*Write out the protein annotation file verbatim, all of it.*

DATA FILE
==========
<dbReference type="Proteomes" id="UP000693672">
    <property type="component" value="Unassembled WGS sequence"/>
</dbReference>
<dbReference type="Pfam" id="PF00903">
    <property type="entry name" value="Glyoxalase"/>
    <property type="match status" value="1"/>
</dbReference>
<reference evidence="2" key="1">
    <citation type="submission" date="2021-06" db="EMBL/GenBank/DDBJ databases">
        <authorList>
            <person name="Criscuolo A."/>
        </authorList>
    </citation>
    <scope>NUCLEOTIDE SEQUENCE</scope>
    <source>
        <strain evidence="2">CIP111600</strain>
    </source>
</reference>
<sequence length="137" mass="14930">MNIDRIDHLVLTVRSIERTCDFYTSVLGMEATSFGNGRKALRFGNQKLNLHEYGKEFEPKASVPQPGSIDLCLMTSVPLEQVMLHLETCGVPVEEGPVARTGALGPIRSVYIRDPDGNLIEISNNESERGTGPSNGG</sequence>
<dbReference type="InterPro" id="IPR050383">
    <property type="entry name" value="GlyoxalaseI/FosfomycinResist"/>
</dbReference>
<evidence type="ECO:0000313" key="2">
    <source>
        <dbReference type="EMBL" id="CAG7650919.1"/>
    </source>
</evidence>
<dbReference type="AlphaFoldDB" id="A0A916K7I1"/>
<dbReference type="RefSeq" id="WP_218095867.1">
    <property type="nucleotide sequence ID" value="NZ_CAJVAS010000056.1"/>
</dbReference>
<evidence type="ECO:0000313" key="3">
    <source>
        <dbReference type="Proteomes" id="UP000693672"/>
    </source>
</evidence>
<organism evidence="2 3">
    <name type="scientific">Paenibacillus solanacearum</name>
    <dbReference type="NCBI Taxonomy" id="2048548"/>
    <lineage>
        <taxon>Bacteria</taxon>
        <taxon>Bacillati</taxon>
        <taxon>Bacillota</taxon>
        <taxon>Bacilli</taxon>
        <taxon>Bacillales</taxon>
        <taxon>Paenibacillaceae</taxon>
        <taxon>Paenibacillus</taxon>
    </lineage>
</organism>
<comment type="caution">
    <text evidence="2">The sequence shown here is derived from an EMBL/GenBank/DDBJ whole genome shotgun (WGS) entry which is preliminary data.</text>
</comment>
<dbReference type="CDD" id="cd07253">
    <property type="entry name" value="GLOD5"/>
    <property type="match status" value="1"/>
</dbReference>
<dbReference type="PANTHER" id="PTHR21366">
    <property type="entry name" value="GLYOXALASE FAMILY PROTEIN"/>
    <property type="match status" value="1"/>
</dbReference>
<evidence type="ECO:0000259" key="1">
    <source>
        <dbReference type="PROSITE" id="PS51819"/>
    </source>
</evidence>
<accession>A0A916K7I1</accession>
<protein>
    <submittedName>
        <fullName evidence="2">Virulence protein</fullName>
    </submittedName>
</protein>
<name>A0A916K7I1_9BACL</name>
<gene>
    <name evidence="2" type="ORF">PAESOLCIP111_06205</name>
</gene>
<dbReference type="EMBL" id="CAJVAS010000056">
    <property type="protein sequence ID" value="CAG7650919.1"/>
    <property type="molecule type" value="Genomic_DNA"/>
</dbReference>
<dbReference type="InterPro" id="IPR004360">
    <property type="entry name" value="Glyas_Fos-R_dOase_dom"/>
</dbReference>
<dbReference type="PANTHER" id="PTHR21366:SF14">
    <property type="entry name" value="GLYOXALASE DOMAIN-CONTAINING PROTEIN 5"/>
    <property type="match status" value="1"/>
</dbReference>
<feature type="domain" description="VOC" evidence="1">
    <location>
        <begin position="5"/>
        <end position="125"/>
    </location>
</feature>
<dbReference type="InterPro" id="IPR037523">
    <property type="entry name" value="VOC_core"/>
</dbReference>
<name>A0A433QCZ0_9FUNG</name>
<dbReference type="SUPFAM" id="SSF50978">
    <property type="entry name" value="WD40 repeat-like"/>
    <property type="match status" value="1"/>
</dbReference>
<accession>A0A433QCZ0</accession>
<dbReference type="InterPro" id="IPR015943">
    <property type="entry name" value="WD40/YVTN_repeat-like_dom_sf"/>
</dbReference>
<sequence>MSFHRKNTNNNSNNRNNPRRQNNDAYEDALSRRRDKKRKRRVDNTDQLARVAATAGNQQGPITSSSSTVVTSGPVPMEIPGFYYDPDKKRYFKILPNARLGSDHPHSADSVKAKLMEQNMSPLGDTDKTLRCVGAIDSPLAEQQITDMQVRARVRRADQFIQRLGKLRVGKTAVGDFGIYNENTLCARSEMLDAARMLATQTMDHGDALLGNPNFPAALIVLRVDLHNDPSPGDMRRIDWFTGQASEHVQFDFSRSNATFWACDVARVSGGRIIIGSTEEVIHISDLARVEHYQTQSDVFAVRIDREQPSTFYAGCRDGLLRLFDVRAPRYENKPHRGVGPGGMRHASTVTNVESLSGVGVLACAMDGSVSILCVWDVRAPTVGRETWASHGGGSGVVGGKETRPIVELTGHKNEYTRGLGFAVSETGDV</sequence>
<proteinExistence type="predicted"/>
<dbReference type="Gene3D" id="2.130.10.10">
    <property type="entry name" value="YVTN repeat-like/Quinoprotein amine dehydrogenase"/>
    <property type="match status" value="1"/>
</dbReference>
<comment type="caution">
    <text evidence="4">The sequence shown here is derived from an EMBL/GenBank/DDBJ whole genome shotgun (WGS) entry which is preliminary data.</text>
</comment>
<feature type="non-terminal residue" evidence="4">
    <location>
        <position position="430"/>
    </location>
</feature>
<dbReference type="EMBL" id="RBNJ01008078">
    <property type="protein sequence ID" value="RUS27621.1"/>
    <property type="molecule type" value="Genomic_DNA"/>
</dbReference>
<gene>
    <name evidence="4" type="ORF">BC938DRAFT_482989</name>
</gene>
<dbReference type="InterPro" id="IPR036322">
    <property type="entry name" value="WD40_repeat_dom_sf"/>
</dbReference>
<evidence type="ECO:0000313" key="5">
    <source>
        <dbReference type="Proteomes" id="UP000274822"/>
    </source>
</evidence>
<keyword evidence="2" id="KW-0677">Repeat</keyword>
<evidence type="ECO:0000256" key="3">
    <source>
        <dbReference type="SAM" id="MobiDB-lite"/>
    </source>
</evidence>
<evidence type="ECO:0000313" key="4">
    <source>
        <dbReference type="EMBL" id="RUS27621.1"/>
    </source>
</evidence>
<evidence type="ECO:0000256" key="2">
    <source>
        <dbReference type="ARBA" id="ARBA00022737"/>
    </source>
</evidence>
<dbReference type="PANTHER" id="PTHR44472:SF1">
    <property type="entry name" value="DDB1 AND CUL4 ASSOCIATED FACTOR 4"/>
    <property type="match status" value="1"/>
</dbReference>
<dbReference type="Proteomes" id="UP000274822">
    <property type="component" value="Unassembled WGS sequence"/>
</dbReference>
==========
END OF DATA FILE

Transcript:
<dbReference type="Proteomes" id="UP000693672">
    <property type="component" value="Unassembled WGS sequence"/>
</dbReference>
<dbReference type="Pfam" id="PF00903">
    <property type="entry name" value="Glyoxalase"/>
    <property type="match status" value="1"/>
</dbReference>
<reference evidence="2" key="1">
    <citation type="submission" date="2021-06" db="EMBL/GenBank/DDBJ databases">
        <authorList>
            <person name="Criscuolo A."/>
        </authorList>
    </citation>
    <scope>NUCLEOTIDE SEQUENCE</scope>
    <source>
        <strain evidence="2">CIP111600</strain>
    </source>
</reference>
<sequence length="137" mass="14930">MNIDRIDHLVLTVRSIERTCDFYTSVLGMEATSFGNGRKALRFGNQKLNLHEYGKEFEPKASVPQPGSIDLCLMTSVPLEQVMLHLETCGVPVEEGPVARTGALGPIRSVYIRDPDGNLIEISNNESERGTGPSNGG</sequence>
<dbReference type="InterPro" id="IPR050383">
    <property type="entry name" value="GlyoxalaseI/FosfomycinResist"/>
</dbReference>
<evidence type="ECO:0000313" key="2">
    <source>
        <dbReference type="EMBL" id="CAG7650919.1"/>
    </source>
</evidence>
<dbReference type="AlphaFoldDB" id="A0A916K7I1"/>
<dbReference type="RefSeq" id="WP_218095867.1">
    <property type="nucleotide sequence ID" value="NZ_CAJVAS010000056.1"/>
</dbReference>
<evidence type="ECO:0000313" key="3">
    <source>
        <dbReference type="Proteomes" id="UP000693672"/>
    </source>
</evidence>
<organism evidence="2 3">
    <name type="scientific">Paenibacillus solanacearum</name>
    <dbReference type="NCBI Taxonomy" id="2048548"/>
    <lineage>
        <taxon>Bacteria</taxon>
        <taxon>Bacillati</taxon>
        <taxon>Bacillota</taxon>
        <taxon>Bacilli</taxon>
        <taxon>Bacillales</taxon>
        <taxon>Paenibacillaceae</taxon>
        <taxon>Paenibacillus</taxon>
    </lineage>
</organism>
<comment type="caution">
    <text evidence="2">The sequence shown here is derived from an EMBL/GenBank/DDBJ whole genome shotgun (WGS) entry which is preliminary data.</text>
</comment>
<dbReference type="CDD" id="cd07253">
    <property type="entry name" value="GLOD5"/>
    <property type="match status" value="1"/>
</dbReference>
<dbReference type="PANTHER" id="PTHR21366">
    <property type="entry name" value="GLYOXALASE FAMILY PROTEIN"/>
    <property type="match status" value="1"/>
</dbReference>
<evidence type="ECO:0000259" key="1">
    <source>
        <dbReference type="PROSITE" id="PS51819"/>
    </source>
</evidence>
<accession>A0A916K7I1</accession>
<protein>
    <submittedName>
        <fullName evidence="2">Virulence protein</fullName>
    </submittedName>
</protein>
<name>A0A916K7I1_9BACL</name>
<gene>
    <name evidence="2" type="ORF">PAESOLCIP111_06205</name>
</gene>
<dbReference type="EMBL" id="CAJVAS010000056">
    <property type="protein sequence ID" value="CAG7650919.1"/>
    <property type="molecule type" value="Genomic_DNA"/>
</dbReference>
<dbReference type="InterPro" id="IPR004360">
    <property type="entry name" value="Glyas_Fos-R_dOase_dom"/>
</dbReference>
<dbReference type="PANTHER" id="PTHR21366:SF14">
    <property type="entry name" value="GLYOXALASE DOMAIN-CONTAINING PROTEIN 5"/>
    <property type="match status" value="1"/>
</dbReference>
<feature type="domain" description="VOC" evidence="1">
    <location>
        <begin position="5"/>
        <end position="125"/>
    </location>
</feature>
<dbReference type="InterPro" id="IPR037523">
    <property type="entry name" value="VOC_core"/>
</dbReference>
<name>A0A433QCZ0_9FUNG</name>
<dbReference type="SUPFAM" id="SSF50978">
    <property type="entry name" value="WD40 repeat-like"/>
    <property type="match status" value="1"/>
</dbReference>
<accession>A0A433QCZ0</accession>
<dbReference type="InterPro" id="IPR015943">
    <property type="entry name" value="WD40/YVTN_repeat-like_dom_sf"/>
</dbReference>
<sequence>MSFHRKNTNNNSNNRNNPRRQNNDAYEDALSRRRDKKRKRRVDNTDQLARVAATAGNQQGPITSSSSTVVTSGPVPMEIPGFYYDPDKKRYFKILPNARLGSDHPHSADSVKAKLMEQNMSPLGDTDKTLRCVGAIDSPLAEQQITDMQVRARVRRADQFIQRLGKLRVGKTAVGDFGIYNENTLCARSEMLDAARMLATQTMDHGDALLGNPNFPAALIVLRVDLHNDPSPGDMRRIDWFTGQASEHVQFDFSRSNATFWACDVARVSGGRIIIGSTEEVIHISDLARVEHYQTQSDVFAVRIDREQPSTFYAGCRDGLLRLFDVRAPRYENKPHRGVGPGGMRHASTVTNVESLSGVGVLACAMDGSVSILCVWDVRAPTVGRETWASHGGGSGVVGGKETRPIVELTGHKNEYTRGLGFAVSETGDV</sequence>
<proteinExistence type="predicted"/>
<dbReference type="Gene3D" id="2.130.10.10">
    <property type="entry name" value="YVTN repeat-like/Quinoprotein amine dehydrogenase"/>
    <property type="match status" value="1"/>
</dbReference>
<comment type="caution">
    <text evidence="4">The sequence shown here is derived from an EMBL/GenBank/DDBJ whole genome shotgun (WGS) entry which is preliminary data.</text>
</comment>
<feature type="non-terminal residue" evidence="4">
    <location>
        <position position="430"/>
    </location>
</feature>
<dbReference type="EMBL" id="RBNJ01008078">
    <property type="protein sequence ID" value="RUS27621.1"/>
    <property type="molecule type" value="Genomic_DNA"/>
</dbReference>
<gene>
    <name evidence="4" type="ORF">BC938DRAFT_482989</name>
</gene>
<dbReference type="InterPro" id="IPR036322">
    <property type="entry name" value="WD40_repeat_dom_sf"/>
</dbReference>
<evidence type="ECO:0000313" key="5">
    <source>
        <dbReference type="Proteomes" id="UP000274822"/>
    </source>
</evidence>
<keyword evidence="2" id="KW-0677">Repeat</keyword>
<evidence type="ECO:0000256" key="3">
    <source>
        <dbReference type="SAM" id="MobiDB-lite"/>
    </source>
</evidence>
<evidence type="ECO:0000313" key="4">
    <source>
        <dbReference type="EMBL" id="RUS27621.1"/>
    </source>
</evidence>
<evidence type="ECO:0000256" key="2">
    <source>
        <dbReference type="ARBA" id="ARBA00022737"/>
    </source>
</evidence>
<dbReference type="PANTHER" id="PTHR44472:SF1">
    <property type="entry name" value="DDB1 AND CUL4 ASSOCIATED FACTOR 4"/>
    <property type="match status" value="1"/>
</dbReference>
<dbReference type="Proteomes" id="UP000274822">
    <property type="component" value="Unassembled WGS sequence"/>
</dbReference>